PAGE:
Setting Up 1-EDIT-RA Within RemoteAccess

1-EDIT-RA has been tested under both a RemoteAccess Type 7
exit and a Type 15 exit; either setup will work just fine.
However, because of its small size, 1-EDIT-RA is probably
best run as a Type 7 except on systems with very tight
memory constraints (i.e. some Desqview and DoubleDOS
systems). For Desqview/DoubleDOS users: As best as I can
tell, 1-EDIT-RA runs in about 84K of memory.

Here's a sample of how a Type 7 setup would look from
within RAMENU:
Edit Menu Item

1 2 3 4 5
<^1^> ............ Run 1-EDIT-RA Editor

Optional Data:
1EDIT-RA.EXE -F7 -H15 -S100

User Display
Action Execute sub-program (Type 7)
Optional data
Hot-Key 1
Automatic No
Colour Colour example
Security 32000
Flags-A --------
Flags-B --------
Flags-C --------
Flags-D --------


1-EDIT v2.01 Page 9

As mentioned earlier, the -F, -H, and -S command line
parameters are completely optional; leave them off if
you're happy with the defaults.

Here's an example of the RAMENU setup for a multi-node
Edit Menu Item

1 2 3 4 5
<^1^> ............ Run 1-EDIT-RA Editor

Optional Data:
1EDIT-RA.EXE -Nc:\ra\line*N -Uc:\ra\users -F7 -H15 -S100

User Display
Action Execute sub-program (Type 7)
Optional data
Hot-Key 1
Automatic No
Colour Colour example
Security 32000
Flags-A --------
Flags-B --------
Flags-C --------
Flags-D --------

See the section on multi-node setups for more information
on the -N and -U parameters.

Actual Startup

When you first start 1-EDIT-RA, it will check to see that
a FOSSIL is present. If not, the program aborts. From
there it begins its search for CONFIG.RA and DORINFO1.DEF,
using LOCAL.DEF if necessary. Some values are
initialized, then an opening screen pops up. If you
haven't registered your program yet, the program will ring
the bell a few times, then pause for 4 seconds to
encourage registration. After the pause you'll be
prompted to "Press [ENTER] to continue:". Press enter and
you'll get the main menu.

From the main menu you may choose to edit user files, menu
files or drop to DOS. At this point, registered versions
of 1-EDIT-RA will show a status line on the local console

1-EDIT v2.01 Page 10

detailing who's online, baud and modem settings, and time
remaining. Unregistered versions show only the line
"Unregistered Evaluation Copy."

A side note that applies here and throughout most of the
program: Pressing [ENTER] or entering a question mark will
redraw the screen. This is really only useful in times of
high line noise, but it's nice to have available when you
need it.

1-EDIT v2.01 Page 11


Those of you familiar with Adam Hudson's original Menuedit
will feel right at home here. When you first choose the
menu editor from the main menu, you'll be presented with a
directory of the menus in your RemoteAccess menu area.
1-EDIT-RA uses the CONFIG.RA file to determine the path to
this area. After displaying all of the menus you'll have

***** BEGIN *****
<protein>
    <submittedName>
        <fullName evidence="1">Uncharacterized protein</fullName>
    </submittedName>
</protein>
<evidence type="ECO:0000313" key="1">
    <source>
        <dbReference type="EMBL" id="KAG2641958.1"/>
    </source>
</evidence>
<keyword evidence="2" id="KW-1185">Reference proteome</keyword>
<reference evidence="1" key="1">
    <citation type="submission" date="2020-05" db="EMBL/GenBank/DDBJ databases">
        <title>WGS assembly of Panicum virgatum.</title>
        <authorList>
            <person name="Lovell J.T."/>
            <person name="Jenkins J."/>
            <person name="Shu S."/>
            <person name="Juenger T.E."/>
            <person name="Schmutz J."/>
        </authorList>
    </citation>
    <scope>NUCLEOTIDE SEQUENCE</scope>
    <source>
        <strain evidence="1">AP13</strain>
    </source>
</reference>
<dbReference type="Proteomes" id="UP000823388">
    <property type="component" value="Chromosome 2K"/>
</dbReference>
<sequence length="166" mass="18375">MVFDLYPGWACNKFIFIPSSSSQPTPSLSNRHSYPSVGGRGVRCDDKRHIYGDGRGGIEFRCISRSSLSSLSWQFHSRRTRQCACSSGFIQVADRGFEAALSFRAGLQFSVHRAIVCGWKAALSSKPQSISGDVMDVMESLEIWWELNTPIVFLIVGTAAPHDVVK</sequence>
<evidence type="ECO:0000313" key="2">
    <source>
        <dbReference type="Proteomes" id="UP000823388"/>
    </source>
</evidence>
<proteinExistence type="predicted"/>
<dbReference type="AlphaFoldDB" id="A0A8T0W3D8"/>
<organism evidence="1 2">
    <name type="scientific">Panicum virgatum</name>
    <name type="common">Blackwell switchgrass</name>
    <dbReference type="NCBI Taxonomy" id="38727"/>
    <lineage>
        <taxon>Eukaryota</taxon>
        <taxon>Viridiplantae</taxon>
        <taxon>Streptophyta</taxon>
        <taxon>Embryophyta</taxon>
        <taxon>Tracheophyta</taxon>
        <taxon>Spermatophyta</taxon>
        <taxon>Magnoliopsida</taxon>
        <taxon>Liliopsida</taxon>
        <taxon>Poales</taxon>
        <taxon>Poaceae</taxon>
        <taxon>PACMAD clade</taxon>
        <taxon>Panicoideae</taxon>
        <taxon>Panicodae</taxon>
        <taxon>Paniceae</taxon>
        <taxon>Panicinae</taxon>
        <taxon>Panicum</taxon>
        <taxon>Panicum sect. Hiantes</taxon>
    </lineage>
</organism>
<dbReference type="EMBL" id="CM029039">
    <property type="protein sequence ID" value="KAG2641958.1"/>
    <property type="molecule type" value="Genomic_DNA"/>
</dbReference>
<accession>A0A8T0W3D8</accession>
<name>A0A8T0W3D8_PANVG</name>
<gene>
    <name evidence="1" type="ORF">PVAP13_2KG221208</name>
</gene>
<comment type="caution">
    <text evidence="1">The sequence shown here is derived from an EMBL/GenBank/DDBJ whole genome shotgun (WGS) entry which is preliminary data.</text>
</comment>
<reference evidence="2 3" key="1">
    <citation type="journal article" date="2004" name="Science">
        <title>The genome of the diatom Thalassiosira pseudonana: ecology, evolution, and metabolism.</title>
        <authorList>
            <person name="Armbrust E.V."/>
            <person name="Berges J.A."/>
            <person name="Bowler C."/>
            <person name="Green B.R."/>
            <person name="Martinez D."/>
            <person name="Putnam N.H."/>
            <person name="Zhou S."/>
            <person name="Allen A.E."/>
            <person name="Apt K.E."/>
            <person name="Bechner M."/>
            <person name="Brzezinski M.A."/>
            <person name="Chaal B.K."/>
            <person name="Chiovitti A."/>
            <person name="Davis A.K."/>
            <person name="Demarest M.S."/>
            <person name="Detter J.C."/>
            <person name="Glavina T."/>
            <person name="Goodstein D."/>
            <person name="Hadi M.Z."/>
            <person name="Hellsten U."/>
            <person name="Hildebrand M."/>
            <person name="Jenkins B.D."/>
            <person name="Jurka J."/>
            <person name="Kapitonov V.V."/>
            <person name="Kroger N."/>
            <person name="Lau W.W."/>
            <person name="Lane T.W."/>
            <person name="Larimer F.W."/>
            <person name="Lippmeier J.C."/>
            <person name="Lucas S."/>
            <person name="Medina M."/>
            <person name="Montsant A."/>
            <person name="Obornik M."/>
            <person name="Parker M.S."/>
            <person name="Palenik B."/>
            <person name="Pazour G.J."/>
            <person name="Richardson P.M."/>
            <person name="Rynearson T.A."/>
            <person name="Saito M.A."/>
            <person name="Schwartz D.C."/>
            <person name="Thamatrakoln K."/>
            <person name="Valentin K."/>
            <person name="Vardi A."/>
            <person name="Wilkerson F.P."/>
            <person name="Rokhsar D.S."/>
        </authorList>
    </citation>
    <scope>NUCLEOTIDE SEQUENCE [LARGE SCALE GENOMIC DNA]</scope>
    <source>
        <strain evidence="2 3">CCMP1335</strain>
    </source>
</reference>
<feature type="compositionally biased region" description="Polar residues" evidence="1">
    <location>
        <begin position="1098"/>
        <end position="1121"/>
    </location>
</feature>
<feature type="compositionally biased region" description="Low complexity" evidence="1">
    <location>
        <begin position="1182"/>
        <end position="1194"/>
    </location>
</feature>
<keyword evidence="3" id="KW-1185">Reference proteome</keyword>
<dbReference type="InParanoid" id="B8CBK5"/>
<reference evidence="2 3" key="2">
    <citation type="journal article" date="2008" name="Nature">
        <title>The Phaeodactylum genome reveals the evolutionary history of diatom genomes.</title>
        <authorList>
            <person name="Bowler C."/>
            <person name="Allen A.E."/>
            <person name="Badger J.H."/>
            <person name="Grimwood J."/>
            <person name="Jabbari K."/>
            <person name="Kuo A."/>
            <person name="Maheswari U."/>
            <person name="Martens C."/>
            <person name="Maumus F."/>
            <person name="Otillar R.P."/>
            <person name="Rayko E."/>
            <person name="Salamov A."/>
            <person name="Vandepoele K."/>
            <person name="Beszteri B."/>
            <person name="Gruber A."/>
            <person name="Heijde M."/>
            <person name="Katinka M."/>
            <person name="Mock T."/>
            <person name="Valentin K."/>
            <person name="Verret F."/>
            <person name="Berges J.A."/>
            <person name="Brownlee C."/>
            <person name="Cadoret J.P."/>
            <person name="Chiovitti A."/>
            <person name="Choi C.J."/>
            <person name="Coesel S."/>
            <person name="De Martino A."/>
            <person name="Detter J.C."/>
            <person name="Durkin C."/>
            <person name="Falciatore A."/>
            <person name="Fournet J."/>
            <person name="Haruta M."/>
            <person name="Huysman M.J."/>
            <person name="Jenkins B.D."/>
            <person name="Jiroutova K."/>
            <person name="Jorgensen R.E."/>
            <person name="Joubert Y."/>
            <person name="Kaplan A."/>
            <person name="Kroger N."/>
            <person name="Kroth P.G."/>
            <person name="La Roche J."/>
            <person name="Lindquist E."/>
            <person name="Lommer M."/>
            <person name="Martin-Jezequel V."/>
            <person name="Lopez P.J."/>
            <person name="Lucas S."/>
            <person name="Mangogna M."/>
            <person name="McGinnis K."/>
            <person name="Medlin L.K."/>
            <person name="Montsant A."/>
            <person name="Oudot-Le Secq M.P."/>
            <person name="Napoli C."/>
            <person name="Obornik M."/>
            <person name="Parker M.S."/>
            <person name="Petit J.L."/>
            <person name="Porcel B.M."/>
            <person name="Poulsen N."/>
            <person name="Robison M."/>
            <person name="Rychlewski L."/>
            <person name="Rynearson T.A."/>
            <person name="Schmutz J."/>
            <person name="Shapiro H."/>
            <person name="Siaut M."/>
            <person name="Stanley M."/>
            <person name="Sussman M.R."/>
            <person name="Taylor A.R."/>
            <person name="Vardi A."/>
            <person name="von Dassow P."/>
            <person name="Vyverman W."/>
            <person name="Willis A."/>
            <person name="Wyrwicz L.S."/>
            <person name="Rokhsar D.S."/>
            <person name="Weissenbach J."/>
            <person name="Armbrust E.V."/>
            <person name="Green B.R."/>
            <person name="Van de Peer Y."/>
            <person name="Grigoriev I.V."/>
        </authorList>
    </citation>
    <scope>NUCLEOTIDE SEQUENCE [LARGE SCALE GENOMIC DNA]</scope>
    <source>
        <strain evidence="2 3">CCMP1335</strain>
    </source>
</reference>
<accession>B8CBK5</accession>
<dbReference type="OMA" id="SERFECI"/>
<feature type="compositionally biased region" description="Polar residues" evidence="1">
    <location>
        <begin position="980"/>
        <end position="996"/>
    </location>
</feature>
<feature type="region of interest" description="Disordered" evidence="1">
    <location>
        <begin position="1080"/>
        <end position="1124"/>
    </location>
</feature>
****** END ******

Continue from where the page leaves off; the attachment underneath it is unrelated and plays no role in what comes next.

the option of editing/adding a menu, renaming a menu,
copying a menu, deleting a menu, or relisting the files.

There's no need to explain most of these functions. One
thing you might like to know is that any rename, delete,
or copy operation can be stopped by pressing [ENTER] on a
blank input field.

Choose the option and you'll be prompted for the menu
filename to edit. Input the name. If the menu isn't
found, you'll be asked if you wish to create it. After
entering the menu name, you'll be dropped onto the main
menu editor menu. From here you can do a variety of
things, all very similar to the same functions in

Rather than beat a dead horse trying to detail each
section of this menu, you should just play with it a bit.
It's pretty easy. Start by copying a menu, any menu, to
another menu file called, maybe, TEST or FRED or
something. Then hack on that copied menu. You'll get the
hang of it pretty quickly (like instantly, I hope).

1-EDIT v2.01 Page 12


Most all of this section should be pretty easy to figure
also. For the most part, everything is self-explanatory.
Press the plus key (+) for the next user or the minus key
(-) for the previous user. When moving from user to user,
if you hit the beginning or end of the USERS.BBS file, the
program will "wrap around" for the next user. Example:
You come to the last user in the file, say user #100, then
press the plus key (+). 1-EDIT-RA will "wrap around" to
user #0.

Pick and choose the fields you need to edit, press the
bracketed key <>, and you edit to your heart's content.
One note of interest: Should you go to edit a field and
then decide not to change anything, just press [ENTER]
over a blank field and that field will remain unchanged.

At the bottom of the screen, you'll see a small window
with choices to add a user, delete a user, toggle NO-KILL
and other flags, etc. uit takes you back to the main
menu. ther clears this small window and replaces it
with a different set of options that allow you to make
mass updates to flags or high message read numbers (see
below), and to edit some of the other user fields that
aren't often edited. To return to the first set of
options, press again.


From the ther window, you have the ability to do mass
updates to flags and high message read numbers. What's
this good for? Well, a couple of things:

Some of you use a combination auto-executed menu options
and flags to show your BBS users a news file. After they
read the file, you set that flag to OFF. When you create
a new news file, you must go back and turned everyone's
flag back on again. Mass Flag Upd. allows you to do that.
You're asked for the flag you wish to set (A, B, C, or D),
the flag position to set (1-8), and whether you want it on
or off. After entering the information, 1-EDIT-RA will go